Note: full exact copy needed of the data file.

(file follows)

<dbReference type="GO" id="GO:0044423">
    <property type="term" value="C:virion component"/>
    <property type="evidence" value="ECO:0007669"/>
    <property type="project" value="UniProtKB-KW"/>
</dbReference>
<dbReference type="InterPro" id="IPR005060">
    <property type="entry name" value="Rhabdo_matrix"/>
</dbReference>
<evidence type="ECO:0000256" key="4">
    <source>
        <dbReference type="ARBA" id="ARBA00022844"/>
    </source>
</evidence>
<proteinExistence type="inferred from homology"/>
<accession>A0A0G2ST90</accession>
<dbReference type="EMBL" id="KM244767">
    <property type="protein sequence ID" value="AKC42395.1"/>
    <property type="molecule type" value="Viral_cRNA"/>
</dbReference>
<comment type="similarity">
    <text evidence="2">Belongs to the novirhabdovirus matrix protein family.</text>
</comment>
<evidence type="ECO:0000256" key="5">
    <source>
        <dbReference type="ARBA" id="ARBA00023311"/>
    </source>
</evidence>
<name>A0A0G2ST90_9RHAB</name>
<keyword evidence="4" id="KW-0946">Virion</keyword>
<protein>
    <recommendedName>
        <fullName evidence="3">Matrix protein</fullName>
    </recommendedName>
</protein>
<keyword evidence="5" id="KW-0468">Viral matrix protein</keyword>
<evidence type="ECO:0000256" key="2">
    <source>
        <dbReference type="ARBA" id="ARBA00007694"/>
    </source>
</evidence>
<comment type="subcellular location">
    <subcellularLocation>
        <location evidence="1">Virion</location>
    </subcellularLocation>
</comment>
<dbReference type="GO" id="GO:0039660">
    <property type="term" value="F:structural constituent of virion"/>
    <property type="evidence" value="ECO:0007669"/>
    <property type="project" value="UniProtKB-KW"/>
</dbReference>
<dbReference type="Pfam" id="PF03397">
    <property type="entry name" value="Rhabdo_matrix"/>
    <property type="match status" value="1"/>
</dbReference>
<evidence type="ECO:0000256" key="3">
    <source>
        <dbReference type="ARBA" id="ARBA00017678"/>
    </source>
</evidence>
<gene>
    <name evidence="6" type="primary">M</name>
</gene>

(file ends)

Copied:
<dbReference type="GO" id="GO:0044423">
    <property type="term" value="C:virion component"/>
    <property type="evidence" value="ECO:0007669"/>
    <property type="project" value="UniProtKB-KW"/>
</dbReference>
<dbReference type="InterPro" id="IPR005060">
    <property type="entry name" value="Rhabdo_matrix"/>
</dbReference>
<evidence type="ECO:0000256" key="4">
    <source>
        <dbReference type="ARBA" id="ARBA00022844"/>
    </source>
</evidence>
<proteinExistence type="inferred from homology"/>
<accession>A0A0G2ST90</accession>
<dbReference type="EMBL" id="KM244767">
    <property type="protein sequence ID" value="AKC42395.1"/>
    <property type="molecule type" value="Viral_cRNA"/>
</dbReference>
<comment type="similarity">
    <text evidence="2">Belongs to the novirhabdovirus matrix protein family.</text>
</comment>
<evidence type="ECO:0000256" key="5">
    <source>
        <dbReference type="ARBA" id="ARBA00023311"/>
    </source>
</evidence>
<name>A0A0G2ST90_9RHAB</name>
<keyword evidence="4" id="KW-0946">Virion</keyword>
<protein>
    <recommendedName>
        <fullName evidence="3">Matrix protein</fullName>
    </recommendedName>
</protein>
<keyword evidence="5" id="KW-0468">Viral matrix protein</keyword>
<evidence type="ECO:0000256" key="2">
    <source>
        <dbReference type="ARBA" id="ARBA00007694"/>
    </source>
</evidence>
<comment type="subcellular location">
    <subcellularLocation>
        <location evidence="1">Virion</location>
    </subcellularLocation>
</comment>
<dbReference type="GO" id="GO:0039660">
    <property type="term" value="F:structural constituent of virion"/>
    <property type="evidence" value="ECO:0007669"/>
    <property type="project" value="UniProtKB-KW"/>
</dbReference>
<dbReference type="Pfam" id="PF03397">
    <property type="entry name" value="Rhabdo_matrix"/>
    <property type="match status" value="1"/>
</dbReference>
<evidence type="ECO:0000256" key="3">
    <source>
        <dbReference type="ARBA" id="ARBA00017678"/>
    </source>
</evidence>
<gene>
    <name evidence="6" type="primary">M</name>
</gene>